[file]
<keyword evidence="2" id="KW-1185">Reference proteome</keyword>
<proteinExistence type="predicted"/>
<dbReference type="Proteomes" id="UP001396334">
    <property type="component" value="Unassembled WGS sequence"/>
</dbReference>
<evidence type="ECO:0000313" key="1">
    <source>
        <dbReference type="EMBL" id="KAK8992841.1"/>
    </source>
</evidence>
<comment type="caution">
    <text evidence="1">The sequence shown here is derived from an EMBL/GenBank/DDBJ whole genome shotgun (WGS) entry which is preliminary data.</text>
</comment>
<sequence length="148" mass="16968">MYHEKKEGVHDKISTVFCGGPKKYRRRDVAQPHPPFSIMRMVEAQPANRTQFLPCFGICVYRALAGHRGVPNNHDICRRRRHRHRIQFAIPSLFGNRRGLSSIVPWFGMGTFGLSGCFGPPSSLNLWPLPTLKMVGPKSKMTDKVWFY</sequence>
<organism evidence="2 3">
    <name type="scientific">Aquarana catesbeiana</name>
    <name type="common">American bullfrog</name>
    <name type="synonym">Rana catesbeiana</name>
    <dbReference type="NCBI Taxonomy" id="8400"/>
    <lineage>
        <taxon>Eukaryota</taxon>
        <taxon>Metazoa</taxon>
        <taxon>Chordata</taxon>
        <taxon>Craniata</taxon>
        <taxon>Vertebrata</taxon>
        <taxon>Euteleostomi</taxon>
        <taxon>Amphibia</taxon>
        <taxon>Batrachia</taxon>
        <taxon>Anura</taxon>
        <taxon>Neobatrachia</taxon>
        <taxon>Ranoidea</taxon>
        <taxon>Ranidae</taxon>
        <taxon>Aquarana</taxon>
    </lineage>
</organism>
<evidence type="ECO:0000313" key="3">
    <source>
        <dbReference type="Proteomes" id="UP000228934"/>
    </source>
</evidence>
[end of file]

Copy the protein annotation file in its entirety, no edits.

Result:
<keyword evidence="2" id="KW-1185">Reference proteome</keyword>
<proteinExistence type="predicted"/>
<dbReference type="Proteomes" id="UP001396334">
    <property type="component" value="Unassembled WGS sequence"/>
</dbReference>
<evidence type="ECO:0000313" key="1">
    <source>
        <dbReference type="EMBL" id="KAK8992841.1"/>
    </source>
</evidence>
<comment type="caution">
    <text evidence="1">The sequence shown here is derived from an EMBL/GenBank/DDBJ whole genome shotgun (WGS) entry which is preliminary data.</text>
</comment>
<sequence length="148" mass="16968">MYHEKKEGVHDKISTVFCGGPKKYRRRDVAQPHPPFSIMRMVEAQPANRTQFLPCFGICVYRALAGHRGVPNNHDICRRRRHRHRIQFAIPSLFGNRRGLSSIVPWFGMGTFGLSGCFGPPSSLNLWPLPTLKMVGPKSKMTDKVWFY</sequence>
<organism evidence="2 3">
    <name type="scientific">Aquarana catesbeiana</name>
    <name type="common">American bullfrog</name>
    <name type="synonym">Rana catesbeiana</name>
    <dbReference type="NCBI Taxonomy" id="8400"/>
    <lineage>
        <taxon>Eukaryota</taxon>
        <taxon>Metazoa</taxon>
        <taxon>Chordata</taxon>
        <taxon>Craniata</taxon>
        <taxon>Vertebrata</taxon>
        <taxon>Euteleostomi</taxon>
        <taxon>Amphibia</taxon>
        <taxon>Batrachia</taxon>
        <taxon>Anura</taxon>
        <taxon>Neobatrachia</taxon>
        <taxon>Ranoidea</taxon>
        <taxon>Ranidae</taxon>
        <taxon>Aquarana</taxon>
    </lineage>
</organism>
<evidence type="ECO:0000313" key="3">
    <source>
        <dbReference type="Proteomes" id="UP000228934"/>
    </source>
</evidence>